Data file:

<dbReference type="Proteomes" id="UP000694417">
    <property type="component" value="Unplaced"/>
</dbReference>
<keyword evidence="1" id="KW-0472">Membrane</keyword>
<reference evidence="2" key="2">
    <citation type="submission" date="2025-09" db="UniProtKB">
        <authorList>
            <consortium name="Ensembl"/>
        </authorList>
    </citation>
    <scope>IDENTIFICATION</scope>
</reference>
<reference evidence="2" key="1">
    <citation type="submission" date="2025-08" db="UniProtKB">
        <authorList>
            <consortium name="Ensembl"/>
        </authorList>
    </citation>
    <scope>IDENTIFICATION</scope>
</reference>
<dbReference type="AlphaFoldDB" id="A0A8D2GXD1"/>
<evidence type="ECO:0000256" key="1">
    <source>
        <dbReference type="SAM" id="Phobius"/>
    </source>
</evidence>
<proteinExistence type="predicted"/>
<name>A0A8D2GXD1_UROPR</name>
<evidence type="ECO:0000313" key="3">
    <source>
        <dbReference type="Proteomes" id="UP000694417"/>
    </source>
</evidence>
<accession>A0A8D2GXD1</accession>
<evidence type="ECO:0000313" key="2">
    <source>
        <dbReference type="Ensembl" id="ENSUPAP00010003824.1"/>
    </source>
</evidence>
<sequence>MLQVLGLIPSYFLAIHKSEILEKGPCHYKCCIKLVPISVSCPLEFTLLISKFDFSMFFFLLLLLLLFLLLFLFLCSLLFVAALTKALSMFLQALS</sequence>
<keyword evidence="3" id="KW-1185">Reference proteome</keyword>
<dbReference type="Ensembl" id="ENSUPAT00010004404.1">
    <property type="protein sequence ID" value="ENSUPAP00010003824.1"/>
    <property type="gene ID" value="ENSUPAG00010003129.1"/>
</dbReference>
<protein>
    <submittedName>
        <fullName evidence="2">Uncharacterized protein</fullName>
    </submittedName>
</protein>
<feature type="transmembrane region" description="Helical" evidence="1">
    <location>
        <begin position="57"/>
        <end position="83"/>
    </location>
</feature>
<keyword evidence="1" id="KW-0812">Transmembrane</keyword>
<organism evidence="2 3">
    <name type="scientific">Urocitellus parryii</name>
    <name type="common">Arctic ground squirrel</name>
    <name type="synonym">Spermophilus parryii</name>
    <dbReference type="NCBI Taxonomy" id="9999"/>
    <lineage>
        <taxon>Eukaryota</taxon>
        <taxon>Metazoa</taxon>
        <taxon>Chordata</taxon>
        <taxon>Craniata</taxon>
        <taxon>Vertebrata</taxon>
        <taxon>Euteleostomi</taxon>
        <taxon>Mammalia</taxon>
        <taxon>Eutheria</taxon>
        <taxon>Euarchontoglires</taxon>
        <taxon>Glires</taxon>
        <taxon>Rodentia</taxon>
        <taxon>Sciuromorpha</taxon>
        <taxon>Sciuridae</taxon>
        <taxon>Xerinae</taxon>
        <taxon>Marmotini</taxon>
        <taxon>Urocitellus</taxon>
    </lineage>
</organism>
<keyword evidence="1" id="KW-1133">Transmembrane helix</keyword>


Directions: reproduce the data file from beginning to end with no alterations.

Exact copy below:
<dbReference type="Proteomes" id="UP000694417">
    <property type="component" value="Unplaced"/>
</dbReference>
<keyword evidence="1" id="KW-0472">Membrane</keyword>
<reference evidence="2" key="2">
    <citation type="submission" date="2025-09" db="UniProtKB">
        <authorList>
            <consortium name="Ensembl"/>
        </authorList>
    </citation>
    <scope>IDENTIFICATION</scope>
</reference>
<reference evidence="2" key="1">
    <citation type="submission" date="2025-08" db="UniProtKB">
        <authorList>
            <consortium name="Ensembl"/>
        </authorList>
    </citation>
    <scope>IDENTIFICATION</scope>
</reference>
<dbReference type="AlphaFoldDB" id="A0A8D2GXD1"/>
<evidence type="ECO:0000256" key="1">
    <source>
        <dbReference type="SAM" id="Phobius"/>
    </source>
</evidence>
<proteinExistence type="predicted"/>
<name>A0A8D2GXD1_UROPR</name>
<evidence type="ECO:0000313" key="3">
    <source>
        <dbReference type="Proteomes" id="UP000694417"/>
    </source>
</evidence>
<accession>A0A8D2GXD1</accession>
<evidence type="ECO:0000313" key="2">
    <source>
        <dbReference type="Ensembl" id="ENSUPAP00010003824.1"/>
    </source>
</evidence>
<sequence>MLQVLGLIPSYFLAIHKSEILEKGPCHYKCCIKLVPISVSCPLEFTLLISKFDFSMFFFLLLLLLLFLLLFLFLCSLLFVAALTKALSMFLQALS</sequence>
<keyword evidence="3" id="KW-1185">Reference proteome</keyword>
<dbReference type="Ensembl" id="ENSUPAT00010004404.1">
    <property type="protein sequence ID" value="ENSUPAP00010003824.1"/>
    <property type="gene ID" value="ENSUPAG00010003129.1"/>
</dbReference>
<protein>
    <submittedName>
        <fullName evidence="2">Uncharacterized protein</fullName>
    </submittedName>
</protein>
<feature type="transmembrane region" description="Helical" evidence="1">
    <location>
        <begin position="57"/>
        <end position="83"/>
    </location>
</feature>
<keyword evidence="1" id="KW-0812">Transmembrane</keyword>
<organism evidence="2 3">
    <name type="scientific">Urocitellus parryii</name>
    <name type="common">Arctic ground squirrel</name>
    <name type="synonym">Spermophilus parryii</name>
    <dbReference type="NCBI Taxonomy" id="9999"/>
    <lineage>
        <taxon>Eukaryota</taxon>
        <taxon>Metazoa</taxon>
        <taxon>Chordata</taxon>
        <taxon>Craniata</taxon>
        <taxon>Vertebrata</taxon>
        <taxon>Euteleostomi</taxon>
        <taxon>Mammalia</taxon>
        <taxon>Eutheria</taxon>
        <taxon>Euarchontoglires</taxon>
        <taxon>Glires</taxon>
        <taxon>Rodentia</taxon>
        <taxon>Sciuromorpha</taxon>
        <taxon>Sciuridae</taxon>
        <taxon>Xerinae</taxon>
        <taxon>Marmotini</taxon>
        <taxon>Urocitellus</taxon>
    </lineage>
</organism>
<keyword evidence="1" id="KW-1133">Transmembrane helix</keyword>